What I've done here is to break the team up by unit, going three deep on the depth chart (so guys like Andre Holmes and Ray Radway don't appear). Any roster spots that were manned last year by guys who are currently free agents (and thus not officially on the roster), I've left open (marking them with a "????"). The team only has two RFAs this offseason, Tony Fiammetta and Kevin Ogletree; I've marked both with an asterisk. None of this information should be particularly new or revelatory. But its important to take a look at to the overall picture when assessing how to address the whole team. Here's the offensive depth chart:
Most of the offensive priorities can be immediately seen in this chart: the Cowboys must find a backup quarterback, a third receiver, a backup tight end and acquire depth at offensive guard. In addition, several questions emerge: at what level do they tender Tony Fiammetta (a significant part of this equation must be: what do they think of Shaun Chapas)? Will they give Stephen McGee another year or will they seek to groom another young QB? Will they offer Kevin Ogletree a tender of any kind? And, perhaps most importantly: how desperate are they to upgrade the OC position?
And here's the defensive depth chart:
What leaps out from viewing this is how many holes Dallas has in its back seven. They'll need to add as many as seven new players just to maintain the status quo; that's a lot of offseason work. The holes are clear: the Cowboys must find somebody to play LOLB--even if its to re-sign Anthony Spencer); acquire two inside linebackers, either as starters or for depth purposes (we might see Bradie James return on a one-year deal), need a strong safety and multiple cornerbacks. Questions abound: will they really move Ratliff out to DE? is Bruce Carter ready to step in and start? Can they afford to get rid of Terence Newman (who I've marked with the dreaded double asterisk)? Can they afford not to? If they get rid of Newman, Dallas will need three corners, so is Mario Butler capable of taking over the fifth corner spot? The fourth?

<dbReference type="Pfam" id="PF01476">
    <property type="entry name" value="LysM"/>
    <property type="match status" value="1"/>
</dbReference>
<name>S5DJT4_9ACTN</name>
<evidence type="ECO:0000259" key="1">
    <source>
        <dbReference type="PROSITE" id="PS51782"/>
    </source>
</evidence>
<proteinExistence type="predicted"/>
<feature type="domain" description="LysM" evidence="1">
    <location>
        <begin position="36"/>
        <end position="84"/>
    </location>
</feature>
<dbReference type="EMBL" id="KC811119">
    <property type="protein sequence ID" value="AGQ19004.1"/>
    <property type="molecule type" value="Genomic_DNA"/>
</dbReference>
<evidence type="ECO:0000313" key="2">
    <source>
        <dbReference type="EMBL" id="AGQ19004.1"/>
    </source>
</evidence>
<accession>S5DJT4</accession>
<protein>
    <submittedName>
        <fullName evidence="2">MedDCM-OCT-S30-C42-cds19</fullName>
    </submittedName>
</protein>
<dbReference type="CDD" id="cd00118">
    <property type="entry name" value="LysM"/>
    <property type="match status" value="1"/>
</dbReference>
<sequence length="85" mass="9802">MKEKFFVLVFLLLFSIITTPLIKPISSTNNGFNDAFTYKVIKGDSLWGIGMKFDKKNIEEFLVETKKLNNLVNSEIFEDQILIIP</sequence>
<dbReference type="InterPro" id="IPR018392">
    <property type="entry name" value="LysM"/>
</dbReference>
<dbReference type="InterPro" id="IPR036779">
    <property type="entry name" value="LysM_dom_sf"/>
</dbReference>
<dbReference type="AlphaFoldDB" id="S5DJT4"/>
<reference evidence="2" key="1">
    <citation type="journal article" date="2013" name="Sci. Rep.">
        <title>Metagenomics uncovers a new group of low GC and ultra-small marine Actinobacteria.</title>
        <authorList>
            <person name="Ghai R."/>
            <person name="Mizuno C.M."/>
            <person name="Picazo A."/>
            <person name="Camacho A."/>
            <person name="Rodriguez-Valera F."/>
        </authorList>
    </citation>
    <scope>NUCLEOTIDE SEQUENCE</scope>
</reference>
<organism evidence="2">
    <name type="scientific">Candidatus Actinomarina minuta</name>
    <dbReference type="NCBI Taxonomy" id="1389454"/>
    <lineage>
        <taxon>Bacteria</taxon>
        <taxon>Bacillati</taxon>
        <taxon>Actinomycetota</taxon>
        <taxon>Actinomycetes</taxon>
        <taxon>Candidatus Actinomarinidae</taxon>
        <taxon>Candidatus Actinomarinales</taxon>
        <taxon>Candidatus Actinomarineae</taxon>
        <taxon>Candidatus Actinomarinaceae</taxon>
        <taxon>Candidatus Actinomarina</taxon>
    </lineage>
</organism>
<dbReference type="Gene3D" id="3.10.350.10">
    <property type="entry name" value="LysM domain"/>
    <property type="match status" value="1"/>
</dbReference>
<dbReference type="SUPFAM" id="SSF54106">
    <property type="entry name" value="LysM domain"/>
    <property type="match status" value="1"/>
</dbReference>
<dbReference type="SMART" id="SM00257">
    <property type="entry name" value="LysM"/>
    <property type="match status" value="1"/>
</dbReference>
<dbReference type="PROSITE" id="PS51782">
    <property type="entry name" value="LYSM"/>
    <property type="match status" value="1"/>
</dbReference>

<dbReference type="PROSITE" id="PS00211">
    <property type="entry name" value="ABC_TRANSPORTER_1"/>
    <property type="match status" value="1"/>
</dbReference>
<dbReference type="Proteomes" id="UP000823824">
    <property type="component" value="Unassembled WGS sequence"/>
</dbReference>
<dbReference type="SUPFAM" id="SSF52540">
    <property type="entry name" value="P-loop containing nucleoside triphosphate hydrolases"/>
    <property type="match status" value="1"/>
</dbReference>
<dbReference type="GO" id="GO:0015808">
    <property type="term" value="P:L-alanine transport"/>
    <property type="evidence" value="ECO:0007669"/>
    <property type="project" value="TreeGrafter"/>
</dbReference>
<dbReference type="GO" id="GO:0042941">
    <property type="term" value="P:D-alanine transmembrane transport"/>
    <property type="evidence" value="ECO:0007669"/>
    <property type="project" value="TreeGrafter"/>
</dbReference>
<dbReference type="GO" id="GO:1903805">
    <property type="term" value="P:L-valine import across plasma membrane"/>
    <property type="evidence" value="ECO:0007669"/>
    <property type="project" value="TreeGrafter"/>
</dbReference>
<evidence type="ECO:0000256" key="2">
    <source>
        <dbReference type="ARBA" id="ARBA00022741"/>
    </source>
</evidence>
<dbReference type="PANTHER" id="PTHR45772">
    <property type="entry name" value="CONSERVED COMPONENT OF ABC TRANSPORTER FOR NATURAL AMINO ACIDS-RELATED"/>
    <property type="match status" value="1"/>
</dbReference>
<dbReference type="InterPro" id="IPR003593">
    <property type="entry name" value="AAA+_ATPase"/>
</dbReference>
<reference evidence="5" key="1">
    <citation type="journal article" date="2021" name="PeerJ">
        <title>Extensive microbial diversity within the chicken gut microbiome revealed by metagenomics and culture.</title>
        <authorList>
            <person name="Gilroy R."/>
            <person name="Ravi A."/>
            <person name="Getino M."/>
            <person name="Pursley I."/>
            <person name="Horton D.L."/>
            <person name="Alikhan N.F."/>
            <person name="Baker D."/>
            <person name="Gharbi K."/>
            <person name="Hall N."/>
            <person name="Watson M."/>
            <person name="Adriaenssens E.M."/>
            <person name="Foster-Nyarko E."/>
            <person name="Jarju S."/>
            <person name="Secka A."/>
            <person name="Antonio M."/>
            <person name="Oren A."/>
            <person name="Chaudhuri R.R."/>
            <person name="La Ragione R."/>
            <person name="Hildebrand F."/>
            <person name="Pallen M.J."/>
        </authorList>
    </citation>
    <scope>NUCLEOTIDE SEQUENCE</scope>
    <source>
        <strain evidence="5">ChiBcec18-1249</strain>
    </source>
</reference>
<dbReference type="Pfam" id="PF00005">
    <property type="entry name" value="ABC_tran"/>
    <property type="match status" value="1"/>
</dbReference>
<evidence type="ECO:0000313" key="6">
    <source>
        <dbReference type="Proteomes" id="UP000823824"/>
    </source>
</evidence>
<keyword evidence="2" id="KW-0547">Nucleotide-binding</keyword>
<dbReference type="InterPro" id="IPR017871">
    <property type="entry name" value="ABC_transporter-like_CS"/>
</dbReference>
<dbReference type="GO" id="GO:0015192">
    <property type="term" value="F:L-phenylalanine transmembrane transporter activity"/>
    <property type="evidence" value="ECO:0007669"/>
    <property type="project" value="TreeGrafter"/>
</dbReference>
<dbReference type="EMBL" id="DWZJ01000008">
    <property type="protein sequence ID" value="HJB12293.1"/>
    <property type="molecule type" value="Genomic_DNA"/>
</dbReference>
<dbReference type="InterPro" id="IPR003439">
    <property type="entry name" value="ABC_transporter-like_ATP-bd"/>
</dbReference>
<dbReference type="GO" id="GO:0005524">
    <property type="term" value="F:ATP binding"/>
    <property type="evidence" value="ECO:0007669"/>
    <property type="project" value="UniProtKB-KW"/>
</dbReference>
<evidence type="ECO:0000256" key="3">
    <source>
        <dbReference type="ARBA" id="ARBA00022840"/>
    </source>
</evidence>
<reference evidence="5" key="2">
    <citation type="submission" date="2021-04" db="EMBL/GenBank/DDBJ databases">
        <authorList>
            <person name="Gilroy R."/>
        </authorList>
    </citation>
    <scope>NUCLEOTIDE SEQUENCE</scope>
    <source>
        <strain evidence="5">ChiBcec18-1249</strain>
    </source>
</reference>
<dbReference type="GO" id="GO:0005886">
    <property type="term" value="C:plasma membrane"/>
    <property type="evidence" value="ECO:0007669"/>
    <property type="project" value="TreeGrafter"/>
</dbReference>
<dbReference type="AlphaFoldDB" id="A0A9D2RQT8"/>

What is the larger takeaway from this exercise? When we look at the roster this way, it makes more sense that Dallas is looking more at centers than at guards and that they are seriously considering giving Anthony Spencer a franchise tag (who else out there, either in the draft or free agency, is any better than Spencer?). It also makes their interest in Stanford Routt seem more reasonable: a team that needs three corners must explore every available means. Lastly, it seems to justify Jerry Jones' peculiar declaration that the defensive line is a strength. This offseason, it is--because at least the cupboard is stocked.
There are as many as twelve key roster spots that must be filled. Given that a superb draft haul will net three 2012 starters, they would need to sign as many as nine free agents. Given that Spencer's tender would cover almost half of the team's 20 million dollars in cap space, that hardly seems realistic. If, as Garrett and Jones claim, the Cowboys want to pursue a "BPA" drafting strategy, then addressing positions in free agency (like offensive guard and defensive end) that are currently stocked with serviceable (if unspectacular) players seems a luxury they cannot afford.
This suggests that Dallas cannot afford any of the big-name free agents whose names have been bandied about of late, especially if they franchise Spencer. I think its much more likely that we'll see them re-sign Montrae Holland than Carl Nicks or add a Joel Dreesen before a Jermichael Finley.
But that's a topic for further post...